Welcome to solar power. Solar-generated energy is one of the few sustainable, low-carbon energy technologies with the potential for large-scale use around the globe. Solar power is a trend with serious momentum; as rapid technological advances make solar power more and more efficient and cost-effective, more and more individuals, businesses, and communities are tapping into the endless power of the sun to meet their energy needs.


Solar systems require an investment in various pieces of equipment, including solar panels, inverters, and battery storage. While you might have an idea of the function of solar panels and batteries, you might not be as familiar with solar inverters. The following is a brief guide to the basics.

The Job of a Solar Inverter

Inverters convert direct current (DC) electricity that comes either directly from solar panels or from battery storage to standard alternating current (AC) electricity that is used to run all commercial appliances. An inverter is the gateway between the photovoltaic (PV) system and the users of energy.

In addition to electricity conversion, inverters perform a number of other functions critical to the optimal performance of your solar energy system such as data monitoring and advanced utility controls. A reliable, high-functioning inverter keeps the whole system running efficiently with high energy production and low maintenance costs.

Types of Solar Inverters

Solar inverter technologies can be classified into two basic groups: string inverters and module-level power inverters, or MLPEs.

String inverters are by far the most common inverters around the globe and the most cost-effective. String inverters are a tried-and-true technology that have been in use for decades. The operating principle is simple: each "string" of solar panels is tied to a single inverter that provides the needed AC power. They are simple to install, simple to operate, and budget-friendly. Their output is capped by the lowest producing panel in the string; they function best when each panel receives equal amounts of sun constantly throughout the day.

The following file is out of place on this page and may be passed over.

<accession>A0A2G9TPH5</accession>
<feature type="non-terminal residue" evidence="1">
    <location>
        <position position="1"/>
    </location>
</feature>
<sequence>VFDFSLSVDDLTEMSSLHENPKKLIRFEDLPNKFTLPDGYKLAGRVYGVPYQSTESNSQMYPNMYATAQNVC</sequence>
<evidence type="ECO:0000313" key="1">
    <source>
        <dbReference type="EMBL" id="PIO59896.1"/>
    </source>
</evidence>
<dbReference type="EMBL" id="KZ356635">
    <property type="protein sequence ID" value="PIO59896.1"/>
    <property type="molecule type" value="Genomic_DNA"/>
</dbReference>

There are two kinds of MLPE systems: microinverters and power optimizers. In a microinverter system, each solar panel is equipped with its own small inverter that converts the DC power collected by that panel to AC electricity on the spot. If your solar system faces multiple directions or some panels experience shading throughout the day, microinverters are the way to go. Because each panel has its own inverter, these systems are more expensive than single-inverter systems, but their flexibility allows for the use of solar power in much more challenging circumstances.

Power optimizers walk a fine line between string and microinverters. Each solar panel in an optimized system is fitted with its own optimizer that conditions the DC power and sends it along to a string inverter. Optimized systems are not as costly as microinverter systems and are more efficient than standard string systems.

Other Considerations

In addition to deciding between a string inverter or microinverters, you also need to decide between a grid-tied system vs. an off-grid system. A grid-tied inverter regulates the voltage, converts it to AC, synchronizes the phase and frequency of the current to fit that of the utility grid, and sends excess power to the grid for storage. Conversely, off-grid inverters send excess power to and draw stored power from on-site batteries for complete energy independence from the grid.

Contact The PowerStore today with all your solar inverter questions. We offer wholesale solar inverters in all varieties from leading manufacturers. Don't wait! Call 888-244-2979 today.